So, back in my room overlooking Bandon after a great dinner at The Loft, I’m typing away when the gray light is replaced by a golden glow. I look out to see a whole in the fog lets the setting sun stream through. I grab the D4 / 80-400VR3 and makes some clicks.
Now here’s the deal with these types of photos, not everyone likes them. They have no definitive subject and really depend on the mood and experiences of the viewer to work. They also lack a real defined black and that is a very important color. Now I like these images, don’t love them but I do like them. They are so full of atmosphere that can’ help by leave me with a warm feeling. But then again, they are my photos.
I’m up in Bandon, OR with my good friend Bob looking for shorebirds. It’s that time of year when the nesting shorebirds of the tundra head south and if you hit it just right, there’s not enough room in a photo to squeeze in a matchbook. The trick is, you’ve gotta see them! After putting in 12hrs, we had a break in the fog only to find a couple of Black-bellied Plovers and a Dowitcher before they were swallowed up again in the mist. This is a highly ify proposition, going after that one moment in nature to make the shot. But if you don’t try, you won’t get it. This is my first attempt at such a shot, going after one I saw back in the 80′s that I’ve always admired. And when you’re on the coast in pea soup, the logical thing to do is, find a lighthouse. Here’s the Cape Blanco Lighthouse where the volunteers said they hadn’t seen the sun, or the coast all day. A simple click, D4 / 18-35 processed in ACR and Perfect B&W. And tomorrow, we’ll start all over again with hopefully, less fog.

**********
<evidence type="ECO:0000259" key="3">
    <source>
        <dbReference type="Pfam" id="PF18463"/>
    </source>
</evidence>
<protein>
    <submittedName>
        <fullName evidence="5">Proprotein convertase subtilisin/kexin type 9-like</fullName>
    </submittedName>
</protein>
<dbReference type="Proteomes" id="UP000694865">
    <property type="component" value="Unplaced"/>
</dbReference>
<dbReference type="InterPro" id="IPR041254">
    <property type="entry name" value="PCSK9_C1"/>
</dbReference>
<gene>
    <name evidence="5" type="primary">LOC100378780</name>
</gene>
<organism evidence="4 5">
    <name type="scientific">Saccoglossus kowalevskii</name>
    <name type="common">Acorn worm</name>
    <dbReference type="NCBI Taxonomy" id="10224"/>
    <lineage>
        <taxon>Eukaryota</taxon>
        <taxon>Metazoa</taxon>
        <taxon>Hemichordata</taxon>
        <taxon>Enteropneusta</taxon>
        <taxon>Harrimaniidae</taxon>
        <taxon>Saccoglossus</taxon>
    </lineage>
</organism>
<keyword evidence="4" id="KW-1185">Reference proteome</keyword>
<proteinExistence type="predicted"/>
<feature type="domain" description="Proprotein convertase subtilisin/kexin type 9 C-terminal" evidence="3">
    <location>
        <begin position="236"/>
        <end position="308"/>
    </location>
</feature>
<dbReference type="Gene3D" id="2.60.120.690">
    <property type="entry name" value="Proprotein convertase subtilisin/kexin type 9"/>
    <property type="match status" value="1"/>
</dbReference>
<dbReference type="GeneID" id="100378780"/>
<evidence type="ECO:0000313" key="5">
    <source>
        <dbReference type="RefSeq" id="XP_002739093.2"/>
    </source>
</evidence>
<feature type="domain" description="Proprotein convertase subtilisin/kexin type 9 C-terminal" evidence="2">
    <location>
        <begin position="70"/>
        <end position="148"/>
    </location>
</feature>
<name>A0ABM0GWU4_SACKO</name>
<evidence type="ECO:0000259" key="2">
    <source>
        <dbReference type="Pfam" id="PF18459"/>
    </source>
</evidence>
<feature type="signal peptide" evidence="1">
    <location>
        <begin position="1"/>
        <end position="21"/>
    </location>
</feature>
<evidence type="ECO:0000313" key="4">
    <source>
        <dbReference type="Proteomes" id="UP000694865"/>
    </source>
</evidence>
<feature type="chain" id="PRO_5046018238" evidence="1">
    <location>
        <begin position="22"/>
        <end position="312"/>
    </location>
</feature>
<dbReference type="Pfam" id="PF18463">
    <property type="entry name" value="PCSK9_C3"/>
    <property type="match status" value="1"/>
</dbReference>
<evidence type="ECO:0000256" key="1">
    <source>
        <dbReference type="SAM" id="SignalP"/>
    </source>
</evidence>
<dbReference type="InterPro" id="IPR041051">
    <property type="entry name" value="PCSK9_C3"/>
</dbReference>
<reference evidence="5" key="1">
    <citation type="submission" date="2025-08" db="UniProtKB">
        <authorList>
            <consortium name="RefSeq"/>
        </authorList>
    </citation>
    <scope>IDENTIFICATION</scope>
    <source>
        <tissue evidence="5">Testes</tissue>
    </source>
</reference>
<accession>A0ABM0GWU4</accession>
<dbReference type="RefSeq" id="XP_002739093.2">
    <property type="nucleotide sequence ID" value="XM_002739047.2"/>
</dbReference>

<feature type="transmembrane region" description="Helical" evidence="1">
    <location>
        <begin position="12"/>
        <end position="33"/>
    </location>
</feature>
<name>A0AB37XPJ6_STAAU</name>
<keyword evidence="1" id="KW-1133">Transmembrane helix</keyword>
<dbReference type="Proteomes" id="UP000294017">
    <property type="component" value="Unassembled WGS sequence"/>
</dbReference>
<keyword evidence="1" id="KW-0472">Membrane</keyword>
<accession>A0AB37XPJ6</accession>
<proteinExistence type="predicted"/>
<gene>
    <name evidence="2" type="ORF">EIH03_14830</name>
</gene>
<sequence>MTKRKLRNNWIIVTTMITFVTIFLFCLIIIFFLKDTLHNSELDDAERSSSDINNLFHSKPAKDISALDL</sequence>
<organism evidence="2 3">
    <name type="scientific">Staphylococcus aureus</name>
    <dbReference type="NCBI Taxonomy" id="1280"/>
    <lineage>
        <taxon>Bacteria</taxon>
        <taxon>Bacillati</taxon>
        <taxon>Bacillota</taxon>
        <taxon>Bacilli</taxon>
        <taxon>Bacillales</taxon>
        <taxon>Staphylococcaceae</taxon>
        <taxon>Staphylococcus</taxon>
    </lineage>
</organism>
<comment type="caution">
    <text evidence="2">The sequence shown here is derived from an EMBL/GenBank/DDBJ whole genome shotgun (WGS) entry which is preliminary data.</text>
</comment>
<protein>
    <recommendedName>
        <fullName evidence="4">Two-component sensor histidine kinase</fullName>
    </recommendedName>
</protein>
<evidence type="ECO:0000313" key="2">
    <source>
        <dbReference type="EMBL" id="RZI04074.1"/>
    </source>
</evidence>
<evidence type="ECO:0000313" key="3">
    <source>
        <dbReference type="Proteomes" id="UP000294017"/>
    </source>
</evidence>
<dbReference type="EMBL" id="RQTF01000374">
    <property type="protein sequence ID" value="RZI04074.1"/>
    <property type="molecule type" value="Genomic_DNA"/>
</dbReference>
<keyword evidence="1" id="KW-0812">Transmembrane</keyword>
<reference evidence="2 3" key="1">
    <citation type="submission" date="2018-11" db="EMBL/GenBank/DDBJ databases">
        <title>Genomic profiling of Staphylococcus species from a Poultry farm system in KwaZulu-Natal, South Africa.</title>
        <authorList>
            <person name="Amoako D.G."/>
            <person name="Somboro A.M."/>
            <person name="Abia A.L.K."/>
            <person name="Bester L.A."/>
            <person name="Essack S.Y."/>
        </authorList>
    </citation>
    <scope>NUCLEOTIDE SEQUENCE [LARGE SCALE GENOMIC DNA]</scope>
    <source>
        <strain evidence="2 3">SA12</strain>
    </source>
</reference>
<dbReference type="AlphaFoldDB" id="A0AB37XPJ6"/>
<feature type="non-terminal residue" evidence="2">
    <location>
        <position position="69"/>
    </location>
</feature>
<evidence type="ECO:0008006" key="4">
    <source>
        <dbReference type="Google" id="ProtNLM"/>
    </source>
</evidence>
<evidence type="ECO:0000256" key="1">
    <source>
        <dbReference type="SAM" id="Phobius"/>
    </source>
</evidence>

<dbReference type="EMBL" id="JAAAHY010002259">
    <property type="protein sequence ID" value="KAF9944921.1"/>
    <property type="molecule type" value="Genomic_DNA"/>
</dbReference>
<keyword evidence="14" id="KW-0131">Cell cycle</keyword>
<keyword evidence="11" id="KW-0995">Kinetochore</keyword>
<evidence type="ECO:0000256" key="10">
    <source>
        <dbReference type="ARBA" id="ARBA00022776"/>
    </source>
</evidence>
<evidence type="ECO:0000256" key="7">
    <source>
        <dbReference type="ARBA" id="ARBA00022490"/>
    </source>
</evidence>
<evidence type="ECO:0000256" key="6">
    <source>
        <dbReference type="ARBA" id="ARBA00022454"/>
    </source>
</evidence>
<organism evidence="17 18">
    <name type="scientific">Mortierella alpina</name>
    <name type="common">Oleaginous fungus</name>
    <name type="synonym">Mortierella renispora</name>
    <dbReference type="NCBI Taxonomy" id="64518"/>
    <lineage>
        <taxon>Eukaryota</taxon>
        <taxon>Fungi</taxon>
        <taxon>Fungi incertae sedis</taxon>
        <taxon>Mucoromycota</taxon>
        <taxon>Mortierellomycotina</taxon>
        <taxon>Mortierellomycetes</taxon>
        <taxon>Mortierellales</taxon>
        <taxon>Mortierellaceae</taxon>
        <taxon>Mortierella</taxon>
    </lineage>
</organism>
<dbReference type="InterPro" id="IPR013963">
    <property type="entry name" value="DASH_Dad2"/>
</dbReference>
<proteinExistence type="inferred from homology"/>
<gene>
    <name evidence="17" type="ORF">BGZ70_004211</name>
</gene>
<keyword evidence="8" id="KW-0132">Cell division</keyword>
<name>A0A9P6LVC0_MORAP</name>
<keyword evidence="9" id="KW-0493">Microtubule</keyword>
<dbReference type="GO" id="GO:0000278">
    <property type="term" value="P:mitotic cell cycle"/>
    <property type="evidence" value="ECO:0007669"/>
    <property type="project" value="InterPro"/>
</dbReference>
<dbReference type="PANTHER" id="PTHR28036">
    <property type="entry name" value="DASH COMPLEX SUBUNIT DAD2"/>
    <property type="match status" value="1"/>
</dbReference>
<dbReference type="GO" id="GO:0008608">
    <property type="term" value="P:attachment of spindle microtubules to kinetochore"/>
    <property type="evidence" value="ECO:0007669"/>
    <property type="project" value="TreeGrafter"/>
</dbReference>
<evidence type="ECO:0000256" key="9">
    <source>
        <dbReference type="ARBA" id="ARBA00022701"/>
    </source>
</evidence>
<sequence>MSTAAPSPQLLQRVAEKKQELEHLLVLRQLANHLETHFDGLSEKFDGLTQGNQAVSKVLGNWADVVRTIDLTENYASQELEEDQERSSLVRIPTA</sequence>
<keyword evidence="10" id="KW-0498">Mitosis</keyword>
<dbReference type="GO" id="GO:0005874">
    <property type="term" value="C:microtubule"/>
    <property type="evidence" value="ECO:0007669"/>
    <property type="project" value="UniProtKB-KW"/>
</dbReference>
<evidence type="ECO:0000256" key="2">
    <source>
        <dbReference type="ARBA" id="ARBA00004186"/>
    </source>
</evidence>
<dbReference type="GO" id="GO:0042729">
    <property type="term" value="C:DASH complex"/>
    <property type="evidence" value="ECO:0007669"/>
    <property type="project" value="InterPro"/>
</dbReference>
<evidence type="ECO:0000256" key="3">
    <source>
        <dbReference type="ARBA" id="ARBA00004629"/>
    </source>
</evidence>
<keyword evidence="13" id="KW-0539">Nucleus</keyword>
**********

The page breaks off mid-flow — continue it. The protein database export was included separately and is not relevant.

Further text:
On my flight back from Oshkosh, our flight was deverted to the north of this huge storm over Missouri. It was quite a show! I pulled out my Coolpix S9100 and shot a couple of stills (a challenge with a Coolpix) and then shot the video. The storm was really talkin!